In the town of Bay City, searching for clues, Takeshi ends up in the sights of a bullheaded cop named Kristin (Martha Higareda), who knows his dangerous past and wants to see him put back on ice. While the first episode is nothing but table-setting, as Tak wonders whether to accept the case (spoiler alert: he doesn’t just decide to go back to jail-nothingness), subsequent episodes reveal that Kristin’s interest in him is more complex than mere suspicion. Their fractious relationship becomes one of the core elements of the series, and while Higareda is decent, Kinnaman is excellent, selling all this ponderous silliness with the same easy charisma that saw him walk away with most installments of The Killing. There’s a host of other characters, including a tortured ex-Marine (Ato Essandoh), a Machiavellian lawyer (Bones’ Tamara Taylor), and an AI hotelier obsessed with Edgar Allen Poe (an excellent Chris Connor, the closest thing the show gets to comic relief), but Takeshi is haunted most by two people from his past: the sister he lost (Dichen Lachman, no stranger to series about digital mind-swapping) and the rebel leader (Renée Elise Goldsberry) who trained him.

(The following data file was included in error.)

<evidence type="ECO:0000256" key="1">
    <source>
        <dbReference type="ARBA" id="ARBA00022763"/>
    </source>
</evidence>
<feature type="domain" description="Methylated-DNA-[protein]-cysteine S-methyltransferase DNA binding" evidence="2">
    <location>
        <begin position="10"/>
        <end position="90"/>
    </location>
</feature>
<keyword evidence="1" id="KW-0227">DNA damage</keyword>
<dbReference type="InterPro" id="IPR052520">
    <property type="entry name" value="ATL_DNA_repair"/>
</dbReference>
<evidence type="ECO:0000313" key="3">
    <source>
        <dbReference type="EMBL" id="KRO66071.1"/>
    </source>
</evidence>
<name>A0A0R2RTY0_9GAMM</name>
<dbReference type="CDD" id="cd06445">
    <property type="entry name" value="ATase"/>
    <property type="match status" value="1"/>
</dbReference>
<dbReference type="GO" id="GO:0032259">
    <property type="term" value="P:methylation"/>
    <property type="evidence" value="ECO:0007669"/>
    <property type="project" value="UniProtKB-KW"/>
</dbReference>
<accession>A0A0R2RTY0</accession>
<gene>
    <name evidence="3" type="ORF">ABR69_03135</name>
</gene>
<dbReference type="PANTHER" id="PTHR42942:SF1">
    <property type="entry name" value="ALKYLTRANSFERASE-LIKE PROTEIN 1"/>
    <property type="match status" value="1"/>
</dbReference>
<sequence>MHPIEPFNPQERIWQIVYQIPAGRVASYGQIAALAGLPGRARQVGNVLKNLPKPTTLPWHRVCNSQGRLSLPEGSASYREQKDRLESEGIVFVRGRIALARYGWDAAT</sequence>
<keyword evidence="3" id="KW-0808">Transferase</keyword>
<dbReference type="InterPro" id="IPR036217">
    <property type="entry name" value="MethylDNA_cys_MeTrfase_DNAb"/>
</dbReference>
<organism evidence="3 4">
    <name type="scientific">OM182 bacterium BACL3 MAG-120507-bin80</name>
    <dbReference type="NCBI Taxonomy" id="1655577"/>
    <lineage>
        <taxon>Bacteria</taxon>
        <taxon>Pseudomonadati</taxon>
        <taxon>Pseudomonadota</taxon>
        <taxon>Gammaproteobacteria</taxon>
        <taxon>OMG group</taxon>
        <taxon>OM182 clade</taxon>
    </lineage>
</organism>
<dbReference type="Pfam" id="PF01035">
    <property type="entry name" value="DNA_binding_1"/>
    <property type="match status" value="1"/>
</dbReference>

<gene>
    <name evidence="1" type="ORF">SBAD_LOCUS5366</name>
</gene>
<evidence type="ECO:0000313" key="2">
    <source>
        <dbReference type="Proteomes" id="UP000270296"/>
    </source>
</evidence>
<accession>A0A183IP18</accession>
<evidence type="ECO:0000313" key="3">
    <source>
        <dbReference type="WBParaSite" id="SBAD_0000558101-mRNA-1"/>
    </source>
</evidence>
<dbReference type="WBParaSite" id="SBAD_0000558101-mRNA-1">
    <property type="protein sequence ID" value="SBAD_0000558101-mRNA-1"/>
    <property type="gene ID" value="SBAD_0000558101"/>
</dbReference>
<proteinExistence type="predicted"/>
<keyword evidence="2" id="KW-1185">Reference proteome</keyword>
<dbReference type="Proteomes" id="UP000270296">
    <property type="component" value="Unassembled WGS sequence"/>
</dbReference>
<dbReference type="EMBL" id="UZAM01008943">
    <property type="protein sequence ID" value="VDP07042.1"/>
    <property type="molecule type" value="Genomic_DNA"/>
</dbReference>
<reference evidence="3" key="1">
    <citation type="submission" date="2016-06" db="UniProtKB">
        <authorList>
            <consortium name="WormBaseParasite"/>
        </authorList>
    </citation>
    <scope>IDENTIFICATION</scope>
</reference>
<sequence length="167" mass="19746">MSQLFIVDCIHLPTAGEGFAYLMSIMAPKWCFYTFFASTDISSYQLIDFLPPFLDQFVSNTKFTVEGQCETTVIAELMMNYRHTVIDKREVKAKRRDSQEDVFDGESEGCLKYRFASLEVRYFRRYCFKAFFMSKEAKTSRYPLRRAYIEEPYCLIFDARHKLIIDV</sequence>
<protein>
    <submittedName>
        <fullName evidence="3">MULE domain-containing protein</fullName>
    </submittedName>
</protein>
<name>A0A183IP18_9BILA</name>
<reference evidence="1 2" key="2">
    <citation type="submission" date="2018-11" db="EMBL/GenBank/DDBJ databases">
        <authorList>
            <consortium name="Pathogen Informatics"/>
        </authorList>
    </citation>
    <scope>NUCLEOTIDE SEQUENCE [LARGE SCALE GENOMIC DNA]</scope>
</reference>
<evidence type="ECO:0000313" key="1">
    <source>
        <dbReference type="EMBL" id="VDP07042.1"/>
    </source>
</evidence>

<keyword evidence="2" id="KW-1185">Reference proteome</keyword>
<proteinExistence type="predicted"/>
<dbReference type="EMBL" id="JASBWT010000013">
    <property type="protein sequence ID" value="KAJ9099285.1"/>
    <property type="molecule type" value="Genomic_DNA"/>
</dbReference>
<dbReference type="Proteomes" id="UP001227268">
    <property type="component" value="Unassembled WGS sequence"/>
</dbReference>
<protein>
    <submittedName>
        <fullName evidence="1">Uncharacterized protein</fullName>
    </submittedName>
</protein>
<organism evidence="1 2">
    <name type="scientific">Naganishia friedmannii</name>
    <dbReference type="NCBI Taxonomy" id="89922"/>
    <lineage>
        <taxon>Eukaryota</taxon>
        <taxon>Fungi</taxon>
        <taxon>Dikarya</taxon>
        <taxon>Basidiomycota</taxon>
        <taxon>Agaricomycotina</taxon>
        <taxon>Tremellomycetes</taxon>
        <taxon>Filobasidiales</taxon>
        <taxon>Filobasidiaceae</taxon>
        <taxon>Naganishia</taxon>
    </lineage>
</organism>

Photo: Netflix